It seems, though, that Shakespeare was not much of a Latin scholar.  He certainly used Thomas North’s 1579 translation of Plutarch’s Lives as the basis of his play Julius Caesar.   Latin was not essential for reading most of the works from which he drew the plots of his plays.  His friend Ben Jonson wrote that he had “small Latin and less Greek”, and in Julius Caesar we find the first-ever published use of the phrase “it was Greek to me”. Had he been a more accomplished classical scholar, Shakespeare might have been drawn into using classical dramatic conventions in the manner of a Racine or Corneille long before he finally observed the unities of time and place in one of his last plays, The Tempest.  

Shakespeare belongs firmly in the world of the Elizabethan actor, an itinerant worker with no practical skills to his name. His companions were men like Richard Burbage and his brother Cuthbert, John Heminges and Will Kempe. They came from lower and middle-class backgrounds and would have been moderately well-educated but had not been to university.  They were usually well-travelled. If they were in the service of the monarch or another important person, they might also be well-paid.  Some of the playwrights of the age were better educated: Christopher Marlowe was a Cambridge graduate (though it did not mean quite the same as it does now) and Ben Jonson himself, though from humble beginnings, won a scholarship to the prestigious Westminster School.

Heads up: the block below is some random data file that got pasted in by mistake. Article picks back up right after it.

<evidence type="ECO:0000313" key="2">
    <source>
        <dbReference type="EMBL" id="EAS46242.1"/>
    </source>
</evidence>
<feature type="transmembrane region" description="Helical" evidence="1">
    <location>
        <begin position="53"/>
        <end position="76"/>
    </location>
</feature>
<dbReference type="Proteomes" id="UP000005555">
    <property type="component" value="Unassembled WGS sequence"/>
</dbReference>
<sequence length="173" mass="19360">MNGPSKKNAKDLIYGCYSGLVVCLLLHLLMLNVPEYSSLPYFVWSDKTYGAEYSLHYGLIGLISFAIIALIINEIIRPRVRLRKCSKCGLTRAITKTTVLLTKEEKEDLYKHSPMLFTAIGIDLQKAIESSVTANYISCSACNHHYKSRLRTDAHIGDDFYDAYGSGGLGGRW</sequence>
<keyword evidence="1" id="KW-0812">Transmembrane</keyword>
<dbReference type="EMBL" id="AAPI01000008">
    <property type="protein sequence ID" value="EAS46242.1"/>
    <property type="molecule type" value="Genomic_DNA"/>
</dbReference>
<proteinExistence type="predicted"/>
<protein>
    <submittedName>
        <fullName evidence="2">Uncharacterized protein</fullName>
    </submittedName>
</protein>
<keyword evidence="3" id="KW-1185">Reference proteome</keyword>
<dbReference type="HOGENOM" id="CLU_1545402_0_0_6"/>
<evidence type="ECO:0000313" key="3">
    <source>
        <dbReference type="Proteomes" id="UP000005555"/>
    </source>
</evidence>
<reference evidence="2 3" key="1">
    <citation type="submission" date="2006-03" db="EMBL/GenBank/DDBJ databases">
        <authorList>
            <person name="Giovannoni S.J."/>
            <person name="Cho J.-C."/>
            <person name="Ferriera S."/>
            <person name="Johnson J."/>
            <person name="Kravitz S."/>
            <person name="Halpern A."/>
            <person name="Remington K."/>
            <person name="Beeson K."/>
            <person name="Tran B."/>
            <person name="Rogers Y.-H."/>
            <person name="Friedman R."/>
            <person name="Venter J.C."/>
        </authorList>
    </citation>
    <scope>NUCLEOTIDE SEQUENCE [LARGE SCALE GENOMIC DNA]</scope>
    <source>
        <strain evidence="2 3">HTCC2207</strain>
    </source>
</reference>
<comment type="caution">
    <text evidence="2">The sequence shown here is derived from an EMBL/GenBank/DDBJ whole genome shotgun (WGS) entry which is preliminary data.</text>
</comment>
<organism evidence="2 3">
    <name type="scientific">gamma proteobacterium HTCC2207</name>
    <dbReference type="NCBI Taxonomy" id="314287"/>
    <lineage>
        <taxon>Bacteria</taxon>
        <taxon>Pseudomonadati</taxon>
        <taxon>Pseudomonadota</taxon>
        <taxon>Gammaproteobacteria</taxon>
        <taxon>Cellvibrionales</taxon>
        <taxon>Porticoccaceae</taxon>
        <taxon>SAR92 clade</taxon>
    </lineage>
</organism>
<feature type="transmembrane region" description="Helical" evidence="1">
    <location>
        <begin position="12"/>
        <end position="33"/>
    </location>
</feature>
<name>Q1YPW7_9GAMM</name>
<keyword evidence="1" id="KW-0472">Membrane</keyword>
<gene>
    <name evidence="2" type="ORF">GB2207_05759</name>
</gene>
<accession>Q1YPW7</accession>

Shakespeare’s lack of Latin, as evinced by his preference for alternative sources for the plays he wrote, indicates that he did not belong to the nobility, but I will avoid getting into the Shakespeare authorship “question” (if there really is a question).  Latin continued to be the language of choice for serious writers for centuries to come, Isaac Newton famously using it for his scientific treatises.  Others who wrote mainly in Latin included the philosophers René Descartes and Thomas Hobbes. Even poetry and drama continued to be written in Latin, partly with the intention of it reaching an international audience.

By the early twentieth century, most public schoolboys and even grammar school boys had a good grounding in the Classics and it influenced their writing.  We've discussed this before, so we need not go into the details here. What is interesting about Siegfried Sassoon is that he, like Shakespeare, wrote his most effective poetry when he found the level of the average person, like the soldiers he found under his command in the First World War.  You could almost say that he "dumbed down" his writing to suit them.  In the sixteenth century, that would be considered no bad thing.  Medieval writers had a duty to appeal to the lowest common denominator because this enabled them to spread their work amongst the largest possible number of people, in the days before printing found its way to Britain and when illiteracy was still commonplace.  It did not do Shakespeare's work any harm. His "universality" is the thing we most admire about him, and I think that is also true of Sassoon.